“I’ve got a wonderful builder
named Brock Johnston, who is crafting
these absolutely superior acoustic guitars
for me,” stated Ronnie Montrose when GP
interviewed him a few issues back. And,
as often happens in the wacky world of
music-gear journalism, a Brock Dreadnought
recently showed up at the office.
Inspired by Bozo Podunavac’s designs
for Leo Kottke, Johnston learned how to
build guitars in 1981, producing models
for friends and family. He turned pro in
2000, setting up shop near Sacramento,
California, until moving to San Jose,
California four years ago.
“I learned the old-world style of handcrafting
guitars from Bozo, though I use
more machines than he does,” says Johnston.
“I also based my X-pattern bracing
on Bozo’s, but I tweaked it by mixing parabolic
and scalloped bracing to get what
I wanted—which is a guitar with incredible
volume that still delivers a balanced
frequency range. Coming from bluegrass,
I always hated that you couldn’t hear the
guitar jump out of the instrumental mix,
so my goal was to build guitars with really
Johnston currently produces four
Brock models: an SB (small-bodied fingerpicking
guitar), an OM (orchestra),
an SJ (small jumbo), and the D (dreadnought)
tested here. All models have a
base price of $2,850, and a case is included
in the deal.
This will be a short assessment, because
the Dreadnought’s construction is flawless
and enchanting. From the stunning
curly maple binding, to the pristine bracing
and innards (no rough edges or slop
anywhere), to the frets, hardware, and
headstock, everything screams quality.
Place this guitar on the seat of a Bentley
or Rolls Royce, and there will be no
hint of irony—it’s a superb example of
the luthier’s art.
Because the Dreadnought produces high
amplitude—as well as piano-like girth and
resonance—I decided it would be the perfect
choice for playing single-note rhythmic
lines on a cover of “Beat on the Brat”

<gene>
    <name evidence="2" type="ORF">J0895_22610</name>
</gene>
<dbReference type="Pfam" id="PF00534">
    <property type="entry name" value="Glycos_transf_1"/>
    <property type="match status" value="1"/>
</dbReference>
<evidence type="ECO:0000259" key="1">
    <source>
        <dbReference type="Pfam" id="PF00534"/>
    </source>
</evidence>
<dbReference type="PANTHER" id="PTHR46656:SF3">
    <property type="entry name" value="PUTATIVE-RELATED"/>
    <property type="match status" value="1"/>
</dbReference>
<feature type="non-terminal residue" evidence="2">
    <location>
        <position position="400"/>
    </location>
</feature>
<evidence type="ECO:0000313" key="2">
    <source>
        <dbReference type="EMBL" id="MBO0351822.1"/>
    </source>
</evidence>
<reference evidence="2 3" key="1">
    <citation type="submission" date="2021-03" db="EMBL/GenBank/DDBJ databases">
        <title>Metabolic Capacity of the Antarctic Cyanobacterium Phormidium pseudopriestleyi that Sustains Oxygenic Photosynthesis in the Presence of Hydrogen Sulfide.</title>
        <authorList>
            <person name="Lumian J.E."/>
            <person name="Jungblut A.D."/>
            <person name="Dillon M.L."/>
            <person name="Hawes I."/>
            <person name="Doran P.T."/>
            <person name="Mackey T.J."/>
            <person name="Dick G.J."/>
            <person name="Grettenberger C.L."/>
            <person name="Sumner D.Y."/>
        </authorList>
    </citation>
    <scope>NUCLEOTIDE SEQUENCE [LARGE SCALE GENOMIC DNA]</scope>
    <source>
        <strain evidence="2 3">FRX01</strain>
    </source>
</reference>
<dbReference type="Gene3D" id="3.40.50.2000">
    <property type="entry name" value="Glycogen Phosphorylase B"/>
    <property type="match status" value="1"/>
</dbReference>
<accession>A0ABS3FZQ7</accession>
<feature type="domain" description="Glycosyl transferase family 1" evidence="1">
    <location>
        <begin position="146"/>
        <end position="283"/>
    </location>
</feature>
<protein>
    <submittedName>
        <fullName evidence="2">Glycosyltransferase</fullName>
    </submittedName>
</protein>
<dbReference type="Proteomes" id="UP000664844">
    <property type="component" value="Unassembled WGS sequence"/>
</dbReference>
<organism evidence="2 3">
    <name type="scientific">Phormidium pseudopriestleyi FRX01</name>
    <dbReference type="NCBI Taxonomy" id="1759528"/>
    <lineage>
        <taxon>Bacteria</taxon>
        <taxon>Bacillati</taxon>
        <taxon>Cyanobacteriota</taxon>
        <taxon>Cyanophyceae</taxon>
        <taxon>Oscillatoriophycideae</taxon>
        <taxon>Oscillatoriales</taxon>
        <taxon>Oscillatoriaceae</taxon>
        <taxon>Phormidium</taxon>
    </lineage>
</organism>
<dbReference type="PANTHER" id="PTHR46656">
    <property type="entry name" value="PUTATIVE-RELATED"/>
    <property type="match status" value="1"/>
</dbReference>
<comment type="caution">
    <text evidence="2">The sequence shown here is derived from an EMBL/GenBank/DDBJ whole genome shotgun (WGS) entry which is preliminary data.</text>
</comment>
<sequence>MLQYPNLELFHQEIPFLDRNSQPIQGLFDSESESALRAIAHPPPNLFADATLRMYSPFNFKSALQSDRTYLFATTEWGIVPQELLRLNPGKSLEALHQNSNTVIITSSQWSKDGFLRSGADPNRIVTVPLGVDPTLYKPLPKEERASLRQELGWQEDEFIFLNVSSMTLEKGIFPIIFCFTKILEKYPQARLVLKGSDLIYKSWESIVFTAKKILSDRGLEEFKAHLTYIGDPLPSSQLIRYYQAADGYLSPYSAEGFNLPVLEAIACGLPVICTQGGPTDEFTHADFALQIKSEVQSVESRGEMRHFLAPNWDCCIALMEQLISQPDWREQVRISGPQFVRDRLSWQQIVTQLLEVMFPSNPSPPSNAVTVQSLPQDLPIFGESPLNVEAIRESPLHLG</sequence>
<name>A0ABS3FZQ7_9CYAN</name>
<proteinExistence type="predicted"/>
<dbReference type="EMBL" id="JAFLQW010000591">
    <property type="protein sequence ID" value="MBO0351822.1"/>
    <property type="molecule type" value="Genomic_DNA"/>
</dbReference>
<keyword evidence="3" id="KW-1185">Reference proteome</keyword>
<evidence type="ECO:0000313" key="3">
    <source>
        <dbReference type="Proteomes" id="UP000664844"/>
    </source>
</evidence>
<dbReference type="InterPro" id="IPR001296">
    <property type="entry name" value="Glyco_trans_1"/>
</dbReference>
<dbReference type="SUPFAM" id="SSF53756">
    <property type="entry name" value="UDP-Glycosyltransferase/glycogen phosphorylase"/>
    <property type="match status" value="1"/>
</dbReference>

for a Ramones acoustic tribute, Sheena Is a
Folk Rocker? [Acoustic Fury Records]. The
idea was to do classic Ramones downstrokes
for the intro chords, but then
to abandon barre chords completely, as
I wanted to air out the sonic spectrum
and pay homage to the crunchy melody
riffs heard on Alice Cooper tracks such
as “Muscle of Love.” An easy maneuver
if you can dig in with ballsy overdrive—
a little trickier if you’re wielding
an organic, miked acoustic.
Happily, the Brock produced a tough
and stout midrange that clearly articulated
the lines. The tone was also feisty
enough to go toe-to-toe with some
absolutely pounding drums and bass
without losing clarity or sonic impact. I
doubled the lines for a stereo effect, and
that was that—the Brock drove the track
like a jet-propelled tractor.
As equally impressible as the Brock’s
machismo is its dynamic voice. For obvious
reasons, I really thrashed the strings
to “punk up” the Ramones track, but
the Brock also produces gorgeous fingerpicked
timbres. You can lay way back
and still get marvelous note clarity, or
dig in for some snap and shimmer. Folky
chords blossom nicely whether you play
with fingers or a pick, and more aggressive,
Townshend-like strumming rings
out clearly with no evidence of low-end
mud or compression. The Brock can
negotiate just about any playing style
and deliver clean, coherent, and expressive
While the Brock Dreadnought is certainly
not a budget- or mid-priced wonder, it’s
absolutely a guitar to aspire to whenever
your gear-acquisition budget expands to
handle a $2,850 acoustic. Workmanship
and tones are superior by any definition,
and its beautifully aggressive volume level
ensures your performance will be heard
above almost all sonic impediments. This
box is truly a dream machine.
Contact Brock Acoustics, brockacoustics.com
Price $2,850 retail
Nut Width 1.75"
Scale Length 25.4"
Neck Honduran mahogany
Frets 20 medium
Body Sitka Spruce top,
East Indian rosewood
back and sides
Factory Strings D’Addario EJ16,
Weight 4.86 lbs
Kudos Spectacular build quality.
and articulate tones.
Concerns Can be a budget buster.
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